Thursday, March 14, 2019

Interview with Historical Blogger/Costumer/Singer/Musician Eliza Vincz



 photo by Lindsey Loves History

Hey everyone! I am really looking forward to presenting this next interview. I very randomly came across Eliza Vincz on Instagram. If memory serves me correctly, I believe we saw and liked a couple of each other's posts and then started following the other from there. This is also how I came across her blog, Silk and Sass 1776 (and if you haven't checked it out yet, it's definitely worth a read). Aside from her blog being quite an enjoyable read, many things about it really resonated with me, particularly her approach to researching and interpreting history (which we get into later in the interview). She also talks of her days cross-dressing as a redcoat (her words!), performing with her fiance, and how the Victorians just might have ruined everything when it comes to how we view human history. So read on and enjoy!

 TA: First, tell us a little about yourself and how you got into the craziness of making period clothes, performing early music, and being involved with the living history and reenactment world.

EV: Thanks so much for this wonderful opportunity! I love following your youtube channel! My name is Eliza Vincz and I’m a hot mess who’s simply trying to learn and pass on what I already know to help other hot messes. I’m a freelance historical interpreter for hire alongside my fiancé Erik and together we travel all over to various museums, historic sites, schools, and libraries to perform. I run a blog documenting my research, projects, and performances in the hopes to make history both fun and approachable. That’s my goal in doing all of this, to make history accessible. There’s this horrible notion that history is dusty and dry or simply disgusting and through my blog and performances, I hope to bring history to life and help people realize that we really haven’t changed at all as a whole.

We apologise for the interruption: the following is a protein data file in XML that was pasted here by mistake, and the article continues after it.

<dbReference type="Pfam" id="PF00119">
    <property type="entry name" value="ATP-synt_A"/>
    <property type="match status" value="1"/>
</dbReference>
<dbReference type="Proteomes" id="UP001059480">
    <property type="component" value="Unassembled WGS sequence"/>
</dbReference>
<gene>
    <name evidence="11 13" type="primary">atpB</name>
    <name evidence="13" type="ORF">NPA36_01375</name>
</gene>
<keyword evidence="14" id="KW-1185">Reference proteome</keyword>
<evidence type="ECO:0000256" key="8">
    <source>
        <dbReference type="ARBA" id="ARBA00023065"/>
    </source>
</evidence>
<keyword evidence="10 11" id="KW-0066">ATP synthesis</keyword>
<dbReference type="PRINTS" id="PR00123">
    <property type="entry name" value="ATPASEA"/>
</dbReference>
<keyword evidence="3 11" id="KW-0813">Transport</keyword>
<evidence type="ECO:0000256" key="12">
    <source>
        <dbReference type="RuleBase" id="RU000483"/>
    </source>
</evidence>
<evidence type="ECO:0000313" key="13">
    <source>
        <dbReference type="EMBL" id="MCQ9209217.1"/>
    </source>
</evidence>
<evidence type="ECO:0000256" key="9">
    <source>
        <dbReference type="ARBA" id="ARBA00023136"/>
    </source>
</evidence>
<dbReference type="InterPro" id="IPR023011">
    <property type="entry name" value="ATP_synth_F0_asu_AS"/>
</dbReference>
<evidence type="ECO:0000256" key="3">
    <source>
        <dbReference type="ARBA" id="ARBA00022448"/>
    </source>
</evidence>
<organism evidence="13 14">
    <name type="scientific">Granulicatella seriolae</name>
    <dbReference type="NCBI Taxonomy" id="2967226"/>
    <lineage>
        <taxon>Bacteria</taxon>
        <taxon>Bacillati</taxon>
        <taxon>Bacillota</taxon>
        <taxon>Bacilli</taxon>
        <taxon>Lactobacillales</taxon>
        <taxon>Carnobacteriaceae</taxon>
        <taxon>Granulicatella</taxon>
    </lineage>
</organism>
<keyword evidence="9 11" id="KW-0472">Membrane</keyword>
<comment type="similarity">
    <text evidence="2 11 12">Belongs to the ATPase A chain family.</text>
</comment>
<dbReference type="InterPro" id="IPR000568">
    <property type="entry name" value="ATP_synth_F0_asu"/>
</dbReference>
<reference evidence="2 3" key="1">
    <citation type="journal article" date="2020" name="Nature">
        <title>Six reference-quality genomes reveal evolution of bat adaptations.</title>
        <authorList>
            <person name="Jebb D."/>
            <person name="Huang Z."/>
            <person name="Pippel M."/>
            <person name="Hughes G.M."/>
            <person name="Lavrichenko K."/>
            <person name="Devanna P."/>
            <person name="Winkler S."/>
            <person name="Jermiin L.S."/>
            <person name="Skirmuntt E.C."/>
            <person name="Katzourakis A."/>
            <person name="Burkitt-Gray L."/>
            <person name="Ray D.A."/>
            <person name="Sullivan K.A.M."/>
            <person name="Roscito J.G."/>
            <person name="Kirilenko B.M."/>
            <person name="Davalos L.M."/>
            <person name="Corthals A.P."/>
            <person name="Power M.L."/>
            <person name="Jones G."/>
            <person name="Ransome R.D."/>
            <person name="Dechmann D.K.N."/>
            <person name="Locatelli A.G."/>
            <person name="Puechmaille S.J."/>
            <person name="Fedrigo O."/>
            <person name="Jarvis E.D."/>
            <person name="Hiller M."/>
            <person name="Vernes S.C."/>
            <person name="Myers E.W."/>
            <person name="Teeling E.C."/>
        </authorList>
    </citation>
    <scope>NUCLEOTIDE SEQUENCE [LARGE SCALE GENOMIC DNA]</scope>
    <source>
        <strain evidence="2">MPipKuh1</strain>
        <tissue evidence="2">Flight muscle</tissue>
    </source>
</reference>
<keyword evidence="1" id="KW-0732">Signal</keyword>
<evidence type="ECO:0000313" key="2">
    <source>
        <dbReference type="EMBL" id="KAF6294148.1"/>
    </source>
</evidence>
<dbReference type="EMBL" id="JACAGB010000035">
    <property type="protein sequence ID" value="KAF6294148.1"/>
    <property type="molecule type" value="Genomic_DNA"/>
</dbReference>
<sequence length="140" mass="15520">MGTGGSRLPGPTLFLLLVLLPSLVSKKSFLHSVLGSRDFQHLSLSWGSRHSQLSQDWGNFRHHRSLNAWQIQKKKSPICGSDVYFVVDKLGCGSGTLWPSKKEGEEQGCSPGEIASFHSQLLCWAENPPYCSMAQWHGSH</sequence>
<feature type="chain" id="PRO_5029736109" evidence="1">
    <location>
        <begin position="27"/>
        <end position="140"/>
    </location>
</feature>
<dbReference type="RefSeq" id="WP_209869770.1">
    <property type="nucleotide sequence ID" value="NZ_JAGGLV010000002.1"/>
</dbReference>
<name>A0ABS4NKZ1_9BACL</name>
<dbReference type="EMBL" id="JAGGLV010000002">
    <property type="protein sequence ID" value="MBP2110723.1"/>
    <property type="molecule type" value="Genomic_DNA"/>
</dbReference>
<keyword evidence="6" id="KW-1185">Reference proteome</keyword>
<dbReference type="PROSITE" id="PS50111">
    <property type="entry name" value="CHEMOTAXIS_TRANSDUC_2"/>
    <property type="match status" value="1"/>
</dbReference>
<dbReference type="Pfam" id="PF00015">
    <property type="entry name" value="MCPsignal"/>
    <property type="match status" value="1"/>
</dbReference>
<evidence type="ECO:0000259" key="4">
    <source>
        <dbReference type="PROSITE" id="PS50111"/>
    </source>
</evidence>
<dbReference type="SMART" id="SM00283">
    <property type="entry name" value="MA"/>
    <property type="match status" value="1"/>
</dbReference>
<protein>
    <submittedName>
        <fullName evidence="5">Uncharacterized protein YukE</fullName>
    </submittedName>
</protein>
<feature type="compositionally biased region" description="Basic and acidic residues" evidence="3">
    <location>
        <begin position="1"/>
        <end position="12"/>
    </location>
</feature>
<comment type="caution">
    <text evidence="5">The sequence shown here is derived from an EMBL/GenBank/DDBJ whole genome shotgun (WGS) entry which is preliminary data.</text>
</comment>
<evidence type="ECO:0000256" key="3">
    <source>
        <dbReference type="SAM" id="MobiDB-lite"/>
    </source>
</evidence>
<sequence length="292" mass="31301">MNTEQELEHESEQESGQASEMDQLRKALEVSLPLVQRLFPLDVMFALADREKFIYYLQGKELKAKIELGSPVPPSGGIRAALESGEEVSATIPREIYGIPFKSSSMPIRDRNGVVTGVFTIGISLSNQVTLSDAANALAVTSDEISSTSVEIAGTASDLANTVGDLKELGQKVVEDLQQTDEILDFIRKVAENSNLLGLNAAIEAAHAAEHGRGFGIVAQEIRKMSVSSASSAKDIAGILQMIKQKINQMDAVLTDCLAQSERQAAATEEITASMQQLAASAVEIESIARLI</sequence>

I used to be a revolutionary war reenactor and fight in the ranks as a sassy crossdressing redcoat. I did this for a while-- maybe four years or so-- and it was fun, but it was limited. The more I started doing my own independent research, the more I wanted to do different impressions; I was getting bored with the same scenarios year after year, doing the same powder burning events, and wearing the same uniform. When I first looked into doing more civilian things, I couldn’t find anything in my size at the sutlers and anything that was my size was not the most flattering look in the world. I was looking at beautiful portraits and fun prints, but nothing reenactors were wearing looked like the fun things that I saw. I used to look at youtube tutorials on how to do Marie Antoinette hair in hopes I could find something that went beyond hairspray. I dressed wigs in period fashions and used those until I not only found the research I needed to do proper 18th century hair but plucked up the courage to try it on my own hair. I began sewing my own clothing trying to take inspiration from Galerie des Modes fashion prints even though I had no idea what I was doing-- and BOY did it show!!! When I started looking into the fancier impressions, there really wasn’t much research being done-- there still isn’t, really-- and didn’t know where to start. I knew a LOT about American loyalist regiments, but not much on fashion. I could tell people about women in  the ranks in 18th century British and American military, but I was ready to learn something new.